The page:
A total resection should be attempted in all cases of peripheral nervous system tumors (irrespective of the supposed diagnosis and tumor dimensions) because it is associated with better prognosis in term of functional outcome and overall survival. Moreover, a total resection predicts a lower risk of tumor recurrence. Patients with a history of NF and tumors with malignant histology remain a challenge both for neurosurgeons and oncologists due to higher recurrence rates and the lack of standardized adjuvant therapies.
Nicola Montano, Quintino Giorgio D'Alessandris, Federico Bianchi, Liverana Lauretti, Francesco Doglietto, Eduardo Fernandez, Giulio Maira and Roberto Pallini
Communicating hydrocephalus is an uncommon complication in patients treated for glioblastoma multiforme (GBM). Its pathogenesis remains unclear. The authors evaluated the clinical and radiological factors associated with the onset of communicating hydrocephalus and the impact of ventriculoperitoneal (VP) shunt surgery on the outcome of these patients.
One hundred twenty-four patients harboring GBM, who had undergone craniotomy for tumor resection and adjuvant radiochemotherapy, were retrospectively assessed. Seven of them developed communicating hydrocephalus and were treated with VP shunt surgery. Clinical and radiological estimates included Karnofsky Performance Scale (KPS) score, previous surgery, overall survival (OS), CSF pressure and components, tumor location, and leptomeningeal dissemination.
All 7 patients who developed communicating hydrocephalus had undergone at least 2 craniotomies for tumor resection before the onset of hydrocephalus (p = 0.0006; Fisher exact test). Six cases showed high levels of CSF proteins. There was a highly significant relationship between ventricular opening at surgery for tumor recurrence and onset of hydrocephalus (p = 0.0002; Fisher exact test). In these patients, VP shunt surgery was followed by a significant improvement of KPS score (p = 0.0180; Wilcoxon signed-rank test). The median OS after VP shunt insertion was 5 ± 2.9 months.
Ventricular opening after radiochemotherapy and high CSF protein levels are significant predictors of communicating hydrocephalus in patients with GBM. The VP shunt surgery improves quality of life in these patients.
Roberto Pallini, Angelo Tancredi, Patrizia Casalbore, Delio Mercanti, Luigi M. Larocca, Alessandro Consales, Liverana Lauretti and Eduardo Fernandez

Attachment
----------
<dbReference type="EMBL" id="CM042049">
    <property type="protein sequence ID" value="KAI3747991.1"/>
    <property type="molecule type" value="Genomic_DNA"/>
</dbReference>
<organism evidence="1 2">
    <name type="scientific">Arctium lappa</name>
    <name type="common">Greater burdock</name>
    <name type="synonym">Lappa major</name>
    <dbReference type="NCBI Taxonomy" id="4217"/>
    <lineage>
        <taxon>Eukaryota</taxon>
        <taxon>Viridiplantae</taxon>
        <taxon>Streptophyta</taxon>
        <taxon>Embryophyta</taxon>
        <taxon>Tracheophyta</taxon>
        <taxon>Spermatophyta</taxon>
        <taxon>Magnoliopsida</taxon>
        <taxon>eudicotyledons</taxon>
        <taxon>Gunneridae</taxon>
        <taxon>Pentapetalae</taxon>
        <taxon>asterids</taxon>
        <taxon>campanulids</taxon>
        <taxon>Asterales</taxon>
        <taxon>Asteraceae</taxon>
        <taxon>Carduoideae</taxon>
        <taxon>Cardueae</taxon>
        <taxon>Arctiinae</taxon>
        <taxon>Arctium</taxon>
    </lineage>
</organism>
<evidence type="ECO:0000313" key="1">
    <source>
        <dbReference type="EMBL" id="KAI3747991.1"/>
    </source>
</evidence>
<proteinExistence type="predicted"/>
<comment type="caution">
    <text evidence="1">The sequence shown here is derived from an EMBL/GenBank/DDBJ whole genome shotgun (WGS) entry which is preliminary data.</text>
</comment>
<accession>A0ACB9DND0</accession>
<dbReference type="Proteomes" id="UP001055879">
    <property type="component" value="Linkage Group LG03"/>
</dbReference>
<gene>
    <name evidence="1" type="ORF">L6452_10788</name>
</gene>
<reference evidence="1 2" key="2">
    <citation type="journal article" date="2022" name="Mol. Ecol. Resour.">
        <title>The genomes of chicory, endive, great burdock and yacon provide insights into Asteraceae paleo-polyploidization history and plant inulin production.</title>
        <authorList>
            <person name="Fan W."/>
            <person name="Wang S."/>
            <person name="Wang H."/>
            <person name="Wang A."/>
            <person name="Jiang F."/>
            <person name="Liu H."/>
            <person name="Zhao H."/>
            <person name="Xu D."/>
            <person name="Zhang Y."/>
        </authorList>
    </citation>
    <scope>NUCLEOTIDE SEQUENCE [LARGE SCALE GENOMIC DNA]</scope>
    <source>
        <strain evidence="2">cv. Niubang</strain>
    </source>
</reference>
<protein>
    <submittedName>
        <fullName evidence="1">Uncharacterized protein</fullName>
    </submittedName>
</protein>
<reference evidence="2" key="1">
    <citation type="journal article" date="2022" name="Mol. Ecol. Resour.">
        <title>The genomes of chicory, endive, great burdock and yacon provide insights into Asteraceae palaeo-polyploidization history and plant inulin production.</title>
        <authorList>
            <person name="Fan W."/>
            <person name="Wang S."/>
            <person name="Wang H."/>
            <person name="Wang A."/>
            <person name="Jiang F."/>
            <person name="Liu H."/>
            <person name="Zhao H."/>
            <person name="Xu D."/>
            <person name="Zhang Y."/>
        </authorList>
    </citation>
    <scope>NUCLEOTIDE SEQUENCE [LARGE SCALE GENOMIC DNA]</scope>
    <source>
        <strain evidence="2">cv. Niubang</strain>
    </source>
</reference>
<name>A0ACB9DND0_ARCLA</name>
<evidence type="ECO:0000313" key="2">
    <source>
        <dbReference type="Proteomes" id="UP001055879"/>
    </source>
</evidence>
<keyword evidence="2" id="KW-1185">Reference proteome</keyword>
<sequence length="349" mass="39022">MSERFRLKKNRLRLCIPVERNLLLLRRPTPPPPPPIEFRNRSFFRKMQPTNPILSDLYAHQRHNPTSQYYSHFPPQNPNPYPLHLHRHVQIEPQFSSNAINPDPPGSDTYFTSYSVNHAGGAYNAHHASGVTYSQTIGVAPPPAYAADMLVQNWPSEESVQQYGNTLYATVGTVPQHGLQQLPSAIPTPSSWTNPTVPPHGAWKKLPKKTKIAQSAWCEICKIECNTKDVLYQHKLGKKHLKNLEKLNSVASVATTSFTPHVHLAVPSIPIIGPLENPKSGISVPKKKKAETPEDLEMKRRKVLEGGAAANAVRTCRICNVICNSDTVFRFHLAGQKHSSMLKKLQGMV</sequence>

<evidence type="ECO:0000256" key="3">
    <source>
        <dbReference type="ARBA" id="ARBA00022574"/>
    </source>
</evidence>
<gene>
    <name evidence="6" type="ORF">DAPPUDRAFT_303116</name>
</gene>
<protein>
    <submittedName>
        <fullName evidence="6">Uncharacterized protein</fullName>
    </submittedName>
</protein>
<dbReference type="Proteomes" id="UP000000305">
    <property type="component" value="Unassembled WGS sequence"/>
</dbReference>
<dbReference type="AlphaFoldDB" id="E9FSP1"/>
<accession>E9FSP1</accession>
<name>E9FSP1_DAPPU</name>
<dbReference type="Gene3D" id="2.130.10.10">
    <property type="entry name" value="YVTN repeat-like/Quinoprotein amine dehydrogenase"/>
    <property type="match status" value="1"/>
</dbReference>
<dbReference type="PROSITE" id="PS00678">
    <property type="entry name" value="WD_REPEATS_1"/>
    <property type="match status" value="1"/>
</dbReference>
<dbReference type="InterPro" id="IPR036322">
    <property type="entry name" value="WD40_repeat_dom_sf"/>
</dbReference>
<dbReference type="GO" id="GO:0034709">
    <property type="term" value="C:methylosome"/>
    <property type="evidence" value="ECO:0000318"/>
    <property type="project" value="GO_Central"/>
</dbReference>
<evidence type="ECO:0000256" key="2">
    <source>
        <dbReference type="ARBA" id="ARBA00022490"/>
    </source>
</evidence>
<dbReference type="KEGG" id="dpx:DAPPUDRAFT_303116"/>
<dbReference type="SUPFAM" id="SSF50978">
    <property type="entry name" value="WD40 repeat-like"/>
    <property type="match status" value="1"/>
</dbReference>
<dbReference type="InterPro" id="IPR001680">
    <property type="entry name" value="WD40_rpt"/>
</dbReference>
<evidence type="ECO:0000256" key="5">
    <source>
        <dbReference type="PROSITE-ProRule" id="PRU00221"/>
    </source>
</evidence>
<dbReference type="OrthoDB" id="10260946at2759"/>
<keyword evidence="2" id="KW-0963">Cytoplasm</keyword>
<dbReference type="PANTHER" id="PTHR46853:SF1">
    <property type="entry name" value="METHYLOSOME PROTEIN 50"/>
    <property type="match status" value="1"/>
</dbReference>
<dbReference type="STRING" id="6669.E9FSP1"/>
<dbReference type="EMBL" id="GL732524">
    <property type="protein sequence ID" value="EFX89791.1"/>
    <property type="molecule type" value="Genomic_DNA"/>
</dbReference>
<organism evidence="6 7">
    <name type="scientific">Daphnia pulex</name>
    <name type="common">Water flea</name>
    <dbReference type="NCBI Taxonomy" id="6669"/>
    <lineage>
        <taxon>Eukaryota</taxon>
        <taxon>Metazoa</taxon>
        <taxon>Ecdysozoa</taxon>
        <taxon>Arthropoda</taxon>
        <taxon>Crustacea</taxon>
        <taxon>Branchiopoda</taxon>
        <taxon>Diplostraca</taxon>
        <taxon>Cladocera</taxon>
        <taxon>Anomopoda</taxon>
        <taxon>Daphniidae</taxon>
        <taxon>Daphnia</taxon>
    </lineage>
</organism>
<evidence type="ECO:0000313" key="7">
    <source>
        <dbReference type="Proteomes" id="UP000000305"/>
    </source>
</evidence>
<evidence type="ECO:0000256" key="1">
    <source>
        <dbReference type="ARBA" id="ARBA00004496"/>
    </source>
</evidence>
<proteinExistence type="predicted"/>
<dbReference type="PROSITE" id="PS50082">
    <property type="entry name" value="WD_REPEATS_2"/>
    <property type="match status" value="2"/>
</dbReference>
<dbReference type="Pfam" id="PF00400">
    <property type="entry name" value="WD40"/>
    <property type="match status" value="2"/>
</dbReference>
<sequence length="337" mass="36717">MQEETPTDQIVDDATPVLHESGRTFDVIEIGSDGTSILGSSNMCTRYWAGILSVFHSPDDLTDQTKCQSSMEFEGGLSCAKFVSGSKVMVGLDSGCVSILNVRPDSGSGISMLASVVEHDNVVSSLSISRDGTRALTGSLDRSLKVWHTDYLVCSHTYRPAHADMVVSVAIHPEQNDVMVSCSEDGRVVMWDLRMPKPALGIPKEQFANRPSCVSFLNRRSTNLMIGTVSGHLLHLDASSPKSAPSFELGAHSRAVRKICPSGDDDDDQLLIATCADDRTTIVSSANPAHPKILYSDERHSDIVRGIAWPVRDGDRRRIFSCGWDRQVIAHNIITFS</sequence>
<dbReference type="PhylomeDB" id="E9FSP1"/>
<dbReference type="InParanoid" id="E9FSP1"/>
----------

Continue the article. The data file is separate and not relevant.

The authors report the case of a young man suffering from neurofibromatosis type 2 (NF2) who harbored bilateral acoustic schwannomas and a parasellar meningioma. Neuroimaging studies performed during a 4-year follow-up period showed that the bilateral schwannomas had grown very little and at similar rates. However, after the meningioma had infiltrated the tentorium and approached the ipsilateral schwannoma at the incisura, both Schwann cell tumors started to grow rapidly, particularly the one adjacent to the meningioma, of which the percentage of annual growth rate increased by approximately a factor of 102. At the same time, magnetic resonance imaging showed that this tumor also changed its features. During surgery, the acoustic schwannoma was firmly adherent to both meningioma and tentorium. Histological examination revealed meningotheliomatous cells in the schwannoma adjacent to the meningioma. Antiphosphotyrosine immunoblotting of PC12 cells was compatible with the presence of an epidermal growth factor (EGF)-like molecule in the cerebrospinal fluid (CSF) of the patient. This factor was not detected in the CSF of five other NF2 patients, two of whom bore associated bilateral acoustic schwannomas and meningioma in remote locations. It is hypothesized that the meningotheliomatous cells infiltrating the schwannoma triggered an autocrine/paracrine growth-stimulatory mechanism that involved an EGF-like factor.
Eduardo Fernandez, Francesco Doglietto, Alessandro Ciampini and Liverana Lauretti
The aim of this paper was to report on further experience with a new technique for reanimation of the facial nerve. This procedure allows a straight end-to-side hypoglossal–facial anastomosis without interruption of the 12th cranial nerve or the need for graft interposition. It is technically demanding and time consuming but offers an effective, reliable, and extraordinarily quick means of reinnervating the facial muscles, including the orbicularis oculi muscle, thus avoiding the need for a gold weight in the eyelid or a fascial sling.